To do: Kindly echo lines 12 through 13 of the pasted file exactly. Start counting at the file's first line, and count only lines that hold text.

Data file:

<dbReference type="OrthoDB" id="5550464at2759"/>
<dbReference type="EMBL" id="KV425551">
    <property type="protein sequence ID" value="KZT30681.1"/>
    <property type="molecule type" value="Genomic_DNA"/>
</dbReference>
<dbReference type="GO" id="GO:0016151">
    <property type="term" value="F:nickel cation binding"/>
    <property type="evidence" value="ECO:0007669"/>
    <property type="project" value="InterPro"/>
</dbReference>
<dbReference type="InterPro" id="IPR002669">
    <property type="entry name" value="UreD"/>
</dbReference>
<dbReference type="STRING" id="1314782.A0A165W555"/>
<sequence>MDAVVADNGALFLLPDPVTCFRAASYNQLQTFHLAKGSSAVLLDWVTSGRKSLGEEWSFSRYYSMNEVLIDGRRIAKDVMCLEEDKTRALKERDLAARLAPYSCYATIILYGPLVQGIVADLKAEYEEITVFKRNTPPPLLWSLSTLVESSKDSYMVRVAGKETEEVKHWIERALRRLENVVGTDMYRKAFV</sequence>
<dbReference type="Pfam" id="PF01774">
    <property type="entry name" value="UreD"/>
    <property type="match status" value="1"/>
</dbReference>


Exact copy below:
    <property type="entry name" value="UreD"/>
</dbReference>